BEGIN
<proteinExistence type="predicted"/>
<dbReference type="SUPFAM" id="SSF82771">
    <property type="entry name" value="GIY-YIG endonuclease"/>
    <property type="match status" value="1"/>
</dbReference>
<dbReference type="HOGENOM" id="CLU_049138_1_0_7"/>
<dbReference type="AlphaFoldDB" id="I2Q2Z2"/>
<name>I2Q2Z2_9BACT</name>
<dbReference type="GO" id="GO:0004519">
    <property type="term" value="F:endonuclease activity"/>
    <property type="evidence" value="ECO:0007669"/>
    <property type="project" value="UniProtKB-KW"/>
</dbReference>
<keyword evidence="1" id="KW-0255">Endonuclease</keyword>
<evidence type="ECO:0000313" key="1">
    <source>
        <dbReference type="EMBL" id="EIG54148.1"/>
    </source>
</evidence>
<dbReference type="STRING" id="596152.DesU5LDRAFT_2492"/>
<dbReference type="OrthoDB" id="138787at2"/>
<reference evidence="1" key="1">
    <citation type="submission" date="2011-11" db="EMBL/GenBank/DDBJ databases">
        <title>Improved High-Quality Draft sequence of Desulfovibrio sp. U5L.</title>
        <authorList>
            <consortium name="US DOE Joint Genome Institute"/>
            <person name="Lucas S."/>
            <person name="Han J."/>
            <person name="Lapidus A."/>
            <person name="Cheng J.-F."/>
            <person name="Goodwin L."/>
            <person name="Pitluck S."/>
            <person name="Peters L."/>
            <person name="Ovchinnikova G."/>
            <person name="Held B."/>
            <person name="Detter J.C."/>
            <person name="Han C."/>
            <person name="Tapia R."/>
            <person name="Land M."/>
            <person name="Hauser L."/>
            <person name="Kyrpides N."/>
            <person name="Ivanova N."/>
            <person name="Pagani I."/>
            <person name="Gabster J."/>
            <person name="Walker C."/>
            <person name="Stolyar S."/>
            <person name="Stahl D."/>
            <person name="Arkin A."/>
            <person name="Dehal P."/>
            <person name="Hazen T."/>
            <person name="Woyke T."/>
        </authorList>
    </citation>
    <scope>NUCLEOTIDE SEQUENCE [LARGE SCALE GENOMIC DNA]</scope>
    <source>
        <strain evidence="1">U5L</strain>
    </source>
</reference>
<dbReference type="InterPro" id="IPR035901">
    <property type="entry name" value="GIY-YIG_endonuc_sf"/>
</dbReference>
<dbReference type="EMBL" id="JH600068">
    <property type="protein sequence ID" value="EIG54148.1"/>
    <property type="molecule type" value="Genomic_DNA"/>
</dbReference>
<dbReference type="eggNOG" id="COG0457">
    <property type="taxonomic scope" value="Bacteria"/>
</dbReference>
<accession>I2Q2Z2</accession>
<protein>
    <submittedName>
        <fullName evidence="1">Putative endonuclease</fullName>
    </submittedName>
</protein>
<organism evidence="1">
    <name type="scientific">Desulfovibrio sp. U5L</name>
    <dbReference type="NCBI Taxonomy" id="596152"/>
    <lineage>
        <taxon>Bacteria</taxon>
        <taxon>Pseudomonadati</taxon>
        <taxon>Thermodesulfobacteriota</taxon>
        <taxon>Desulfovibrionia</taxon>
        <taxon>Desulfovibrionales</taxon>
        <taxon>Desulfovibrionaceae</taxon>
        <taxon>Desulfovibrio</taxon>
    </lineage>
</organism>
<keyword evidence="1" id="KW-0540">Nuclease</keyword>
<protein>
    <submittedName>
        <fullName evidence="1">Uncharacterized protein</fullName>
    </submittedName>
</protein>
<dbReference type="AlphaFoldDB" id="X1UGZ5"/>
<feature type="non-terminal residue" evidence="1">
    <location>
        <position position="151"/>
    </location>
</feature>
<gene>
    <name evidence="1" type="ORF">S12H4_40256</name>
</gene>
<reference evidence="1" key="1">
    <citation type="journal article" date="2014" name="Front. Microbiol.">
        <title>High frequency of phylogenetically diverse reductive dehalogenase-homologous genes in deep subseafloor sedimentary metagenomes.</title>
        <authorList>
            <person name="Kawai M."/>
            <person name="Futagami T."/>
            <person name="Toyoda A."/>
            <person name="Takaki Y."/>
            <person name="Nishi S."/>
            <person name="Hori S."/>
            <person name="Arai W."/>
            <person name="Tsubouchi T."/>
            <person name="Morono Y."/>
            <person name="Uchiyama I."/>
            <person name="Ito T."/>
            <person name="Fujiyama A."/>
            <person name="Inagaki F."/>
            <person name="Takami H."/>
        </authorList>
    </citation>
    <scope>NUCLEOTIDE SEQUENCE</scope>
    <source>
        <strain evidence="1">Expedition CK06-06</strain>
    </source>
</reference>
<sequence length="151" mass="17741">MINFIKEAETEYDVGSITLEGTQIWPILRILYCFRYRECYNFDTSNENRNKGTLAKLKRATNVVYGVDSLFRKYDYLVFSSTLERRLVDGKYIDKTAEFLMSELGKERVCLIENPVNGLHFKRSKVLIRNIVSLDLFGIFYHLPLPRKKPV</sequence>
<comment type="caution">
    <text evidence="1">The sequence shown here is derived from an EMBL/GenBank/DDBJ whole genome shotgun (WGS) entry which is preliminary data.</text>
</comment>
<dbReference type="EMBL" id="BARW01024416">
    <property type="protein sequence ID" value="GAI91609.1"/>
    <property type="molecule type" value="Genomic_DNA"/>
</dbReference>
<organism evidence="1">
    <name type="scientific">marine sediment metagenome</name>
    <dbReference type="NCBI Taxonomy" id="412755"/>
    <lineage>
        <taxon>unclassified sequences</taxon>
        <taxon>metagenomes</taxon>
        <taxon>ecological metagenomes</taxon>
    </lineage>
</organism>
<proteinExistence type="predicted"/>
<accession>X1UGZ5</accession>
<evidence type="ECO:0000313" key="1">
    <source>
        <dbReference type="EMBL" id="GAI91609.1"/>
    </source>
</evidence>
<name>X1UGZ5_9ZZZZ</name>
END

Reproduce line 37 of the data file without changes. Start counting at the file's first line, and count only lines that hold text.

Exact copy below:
            <person name="Han C."/>